Fad Gadgets: The gizmos currently putting the prog in progress

A photograph of the Musicon


I loved my Fisher Price activity centre when I was a kid, with its bells and parps and tortoises. Kids get similarly worked up about the Musicon, and with good reason. It’s a wooden instrument that’s a bit like a programmable player piano: 720 buttons, mounted on a rotating drum, trigger noises from xylophones and percussion instruments mounted on the top. I’m about 42 years older than the target market, but if I had £2,250 at my disposal I’d snap one up immediately.


Click to play.


Perfect for guitarists who are bored with their guitar sounding even slightly like a guitar, the Synth9 lets you plug in, play, and hear the sound of classic synths, from the Moog to the ARP to the Oberheim. The company who make it, EHX, have a history of producing these kind of products (guitar to organ, guitar to Mellotron) but this is particularly nice; purists may be suspicious of a guitar being used in this way, but hey, if we always obeyed the purists we’d still be making music by banging rocks together.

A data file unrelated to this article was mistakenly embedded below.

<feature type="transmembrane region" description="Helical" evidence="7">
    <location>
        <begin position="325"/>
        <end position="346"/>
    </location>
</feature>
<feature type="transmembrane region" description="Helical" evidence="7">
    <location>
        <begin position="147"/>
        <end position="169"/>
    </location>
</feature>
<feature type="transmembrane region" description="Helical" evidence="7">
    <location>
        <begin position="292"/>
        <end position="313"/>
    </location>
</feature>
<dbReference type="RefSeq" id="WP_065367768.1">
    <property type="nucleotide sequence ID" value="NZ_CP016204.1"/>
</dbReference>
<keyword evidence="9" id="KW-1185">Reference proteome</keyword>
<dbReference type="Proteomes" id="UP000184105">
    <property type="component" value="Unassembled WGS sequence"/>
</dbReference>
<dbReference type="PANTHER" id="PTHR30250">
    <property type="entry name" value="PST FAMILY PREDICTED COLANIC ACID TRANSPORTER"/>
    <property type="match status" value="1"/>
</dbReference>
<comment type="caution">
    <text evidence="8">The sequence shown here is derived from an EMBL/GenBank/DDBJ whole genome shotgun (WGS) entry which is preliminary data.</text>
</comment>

Back in Prog 72, we featured the FretX, a system which helped you learn to play guitar by following flashing LED lights on the fretboard. A similar idea has now been developed for the ukulele, an instrument with which I have a troubled relationship. Its irritating cuteness and pivotal role in insufferably twee cover versions has made me hate it with a passion, but recently my heart has softened; it’s easy to learn, it facilitates communal music making, and what could be wrong with that? The Populele has been funded on Indiegogo three times over, so the people clearly want it. I will not argue with the people.


Fad gadgets: The gizmos currently putting the prog in progress

Fad Gadgets: Earin M-2 earbuds, Gecho synth and Stylophone Gen X-1

Fad Gadgets: Bean Bag Guitar Stand, Voxarray keyboard, Beosound wireless speaker

Rhodri Marsden